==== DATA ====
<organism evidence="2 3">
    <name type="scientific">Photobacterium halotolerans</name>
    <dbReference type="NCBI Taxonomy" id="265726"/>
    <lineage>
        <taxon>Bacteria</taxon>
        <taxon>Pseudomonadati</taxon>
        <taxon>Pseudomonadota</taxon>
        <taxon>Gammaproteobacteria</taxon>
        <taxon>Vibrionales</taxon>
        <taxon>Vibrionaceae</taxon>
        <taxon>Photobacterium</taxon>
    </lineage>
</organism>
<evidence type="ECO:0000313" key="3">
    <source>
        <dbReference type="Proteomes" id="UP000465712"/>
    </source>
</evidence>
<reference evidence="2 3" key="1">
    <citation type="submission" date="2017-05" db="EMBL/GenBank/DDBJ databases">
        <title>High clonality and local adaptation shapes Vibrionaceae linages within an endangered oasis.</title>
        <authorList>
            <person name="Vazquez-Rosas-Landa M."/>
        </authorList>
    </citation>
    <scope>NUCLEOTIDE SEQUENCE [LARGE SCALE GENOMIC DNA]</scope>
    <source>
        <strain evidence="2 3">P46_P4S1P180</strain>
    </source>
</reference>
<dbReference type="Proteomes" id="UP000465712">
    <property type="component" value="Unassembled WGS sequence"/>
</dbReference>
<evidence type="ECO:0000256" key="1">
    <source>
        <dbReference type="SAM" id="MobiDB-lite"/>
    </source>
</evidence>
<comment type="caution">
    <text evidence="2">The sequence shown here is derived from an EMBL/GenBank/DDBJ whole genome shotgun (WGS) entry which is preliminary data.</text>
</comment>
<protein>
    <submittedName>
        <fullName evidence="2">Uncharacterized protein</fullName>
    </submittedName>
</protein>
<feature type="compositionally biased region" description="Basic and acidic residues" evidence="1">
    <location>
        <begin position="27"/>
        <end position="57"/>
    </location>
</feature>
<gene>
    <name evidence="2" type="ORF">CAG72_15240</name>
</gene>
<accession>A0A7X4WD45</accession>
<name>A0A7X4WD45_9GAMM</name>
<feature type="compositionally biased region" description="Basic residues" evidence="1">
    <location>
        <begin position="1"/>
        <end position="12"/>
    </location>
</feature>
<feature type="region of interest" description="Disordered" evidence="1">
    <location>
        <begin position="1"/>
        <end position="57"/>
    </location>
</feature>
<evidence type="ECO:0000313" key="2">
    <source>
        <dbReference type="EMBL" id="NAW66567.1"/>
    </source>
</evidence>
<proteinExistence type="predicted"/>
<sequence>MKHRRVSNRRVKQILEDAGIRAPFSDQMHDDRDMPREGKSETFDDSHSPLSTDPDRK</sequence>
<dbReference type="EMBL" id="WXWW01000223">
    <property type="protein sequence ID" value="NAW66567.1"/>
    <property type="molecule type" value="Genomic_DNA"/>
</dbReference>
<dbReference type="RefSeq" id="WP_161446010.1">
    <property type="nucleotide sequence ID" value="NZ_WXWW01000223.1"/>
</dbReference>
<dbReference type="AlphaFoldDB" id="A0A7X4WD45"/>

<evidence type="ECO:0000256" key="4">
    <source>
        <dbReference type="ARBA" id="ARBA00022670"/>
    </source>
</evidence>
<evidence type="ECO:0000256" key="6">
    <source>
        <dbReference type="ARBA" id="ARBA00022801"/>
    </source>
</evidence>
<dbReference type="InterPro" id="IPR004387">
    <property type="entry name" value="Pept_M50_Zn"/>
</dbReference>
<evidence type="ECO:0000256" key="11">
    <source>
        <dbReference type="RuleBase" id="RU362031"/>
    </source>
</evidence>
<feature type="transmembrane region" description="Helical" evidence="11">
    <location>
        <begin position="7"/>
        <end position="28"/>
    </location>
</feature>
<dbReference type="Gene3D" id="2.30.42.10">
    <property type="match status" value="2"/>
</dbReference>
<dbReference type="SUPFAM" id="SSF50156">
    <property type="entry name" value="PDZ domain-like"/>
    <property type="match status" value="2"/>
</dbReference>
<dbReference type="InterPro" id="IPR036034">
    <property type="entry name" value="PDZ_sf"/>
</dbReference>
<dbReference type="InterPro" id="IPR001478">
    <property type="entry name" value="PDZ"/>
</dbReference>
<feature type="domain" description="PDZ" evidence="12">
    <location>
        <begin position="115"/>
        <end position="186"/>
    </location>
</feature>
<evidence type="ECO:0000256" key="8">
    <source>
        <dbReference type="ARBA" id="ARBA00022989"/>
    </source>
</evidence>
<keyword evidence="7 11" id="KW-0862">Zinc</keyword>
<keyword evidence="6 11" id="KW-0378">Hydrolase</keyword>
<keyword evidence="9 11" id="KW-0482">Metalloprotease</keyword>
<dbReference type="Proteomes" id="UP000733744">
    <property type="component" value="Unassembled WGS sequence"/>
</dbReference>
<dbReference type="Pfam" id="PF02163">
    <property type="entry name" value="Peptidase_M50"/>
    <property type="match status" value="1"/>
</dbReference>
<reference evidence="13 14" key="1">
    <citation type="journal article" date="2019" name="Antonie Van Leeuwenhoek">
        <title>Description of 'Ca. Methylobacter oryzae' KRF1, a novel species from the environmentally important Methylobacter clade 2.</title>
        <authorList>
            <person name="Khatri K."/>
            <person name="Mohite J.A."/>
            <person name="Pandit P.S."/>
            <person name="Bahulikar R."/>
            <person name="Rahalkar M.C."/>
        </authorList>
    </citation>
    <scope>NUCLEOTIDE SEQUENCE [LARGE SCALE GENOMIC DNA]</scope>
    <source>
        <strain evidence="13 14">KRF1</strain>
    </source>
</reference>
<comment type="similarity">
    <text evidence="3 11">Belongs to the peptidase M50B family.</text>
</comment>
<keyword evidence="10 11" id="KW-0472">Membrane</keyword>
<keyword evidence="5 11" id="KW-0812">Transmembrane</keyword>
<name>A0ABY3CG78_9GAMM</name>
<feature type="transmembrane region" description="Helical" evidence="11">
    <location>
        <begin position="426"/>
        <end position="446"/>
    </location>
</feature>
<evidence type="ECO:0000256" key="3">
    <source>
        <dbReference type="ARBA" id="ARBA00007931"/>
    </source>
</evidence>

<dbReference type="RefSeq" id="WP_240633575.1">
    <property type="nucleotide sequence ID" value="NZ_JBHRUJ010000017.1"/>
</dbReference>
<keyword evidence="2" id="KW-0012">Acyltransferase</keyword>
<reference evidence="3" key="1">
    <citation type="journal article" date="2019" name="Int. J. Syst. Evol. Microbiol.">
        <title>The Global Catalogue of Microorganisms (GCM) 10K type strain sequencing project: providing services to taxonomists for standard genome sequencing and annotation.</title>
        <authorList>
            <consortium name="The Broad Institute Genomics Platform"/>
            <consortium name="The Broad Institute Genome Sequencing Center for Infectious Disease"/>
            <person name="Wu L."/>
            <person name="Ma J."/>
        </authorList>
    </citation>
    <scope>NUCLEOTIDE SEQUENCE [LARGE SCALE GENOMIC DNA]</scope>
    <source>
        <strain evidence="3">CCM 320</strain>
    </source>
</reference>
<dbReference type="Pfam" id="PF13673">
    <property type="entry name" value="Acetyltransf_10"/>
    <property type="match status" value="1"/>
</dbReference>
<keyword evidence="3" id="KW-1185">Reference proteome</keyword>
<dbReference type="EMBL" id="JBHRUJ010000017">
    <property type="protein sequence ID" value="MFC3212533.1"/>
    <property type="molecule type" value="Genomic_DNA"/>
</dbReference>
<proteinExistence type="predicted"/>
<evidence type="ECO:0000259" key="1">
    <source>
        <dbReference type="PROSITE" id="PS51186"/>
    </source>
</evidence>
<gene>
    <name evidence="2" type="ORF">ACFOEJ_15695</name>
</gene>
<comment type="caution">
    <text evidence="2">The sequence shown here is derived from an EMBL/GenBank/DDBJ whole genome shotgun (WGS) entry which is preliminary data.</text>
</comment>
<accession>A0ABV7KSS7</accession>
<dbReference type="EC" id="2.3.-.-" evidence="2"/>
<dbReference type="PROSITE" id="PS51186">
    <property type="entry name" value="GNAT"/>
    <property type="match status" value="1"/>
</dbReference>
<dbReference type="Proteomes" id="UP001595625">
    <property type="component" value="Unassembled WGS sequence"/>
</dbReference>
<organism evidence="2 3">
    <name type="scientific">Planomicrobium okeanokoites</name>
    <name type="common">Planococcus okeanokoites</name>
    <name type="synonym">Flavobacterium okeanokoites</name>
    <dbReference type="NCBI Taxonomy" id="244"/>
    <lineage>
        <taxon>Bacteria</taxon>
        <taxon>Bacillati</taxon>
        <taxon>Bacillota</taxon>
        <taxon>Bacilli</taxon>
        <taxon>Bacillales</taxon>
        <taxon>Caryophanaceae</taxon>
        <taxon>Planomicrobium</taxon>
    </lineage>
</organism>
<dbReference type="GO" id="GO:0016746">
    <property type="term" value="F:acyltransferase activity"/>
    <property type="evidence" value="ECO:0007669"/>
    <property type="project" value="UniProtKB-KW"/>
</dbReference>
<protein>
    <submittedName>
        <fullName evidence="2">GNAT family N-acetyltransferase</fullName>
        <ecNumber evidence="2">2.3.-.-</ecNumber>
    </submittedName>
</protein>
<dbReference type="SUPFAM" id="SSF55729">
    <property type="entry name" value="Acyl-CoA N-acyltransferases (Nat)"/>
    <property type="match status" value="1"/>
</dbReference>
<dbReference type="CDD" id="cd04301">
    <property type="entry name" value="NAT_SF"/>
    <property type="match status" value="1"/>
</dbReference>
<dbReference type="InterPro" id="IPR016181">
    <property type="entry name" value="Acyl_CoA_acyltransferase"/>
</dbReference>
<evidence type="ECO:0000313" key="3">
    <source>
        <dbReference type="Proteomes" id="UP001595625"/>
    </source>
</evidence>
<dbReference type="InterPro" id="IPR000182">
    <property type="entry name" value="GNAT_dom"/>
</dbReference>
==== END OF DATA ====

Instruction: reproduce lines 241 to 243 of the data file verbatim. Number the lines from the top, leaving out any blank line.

    <property type="term" value="F:acyltransferase activity"/>
    <property type="evidence" value="ECO:0007669"/>
    <property type="project" value="UniProtKB-KW"/>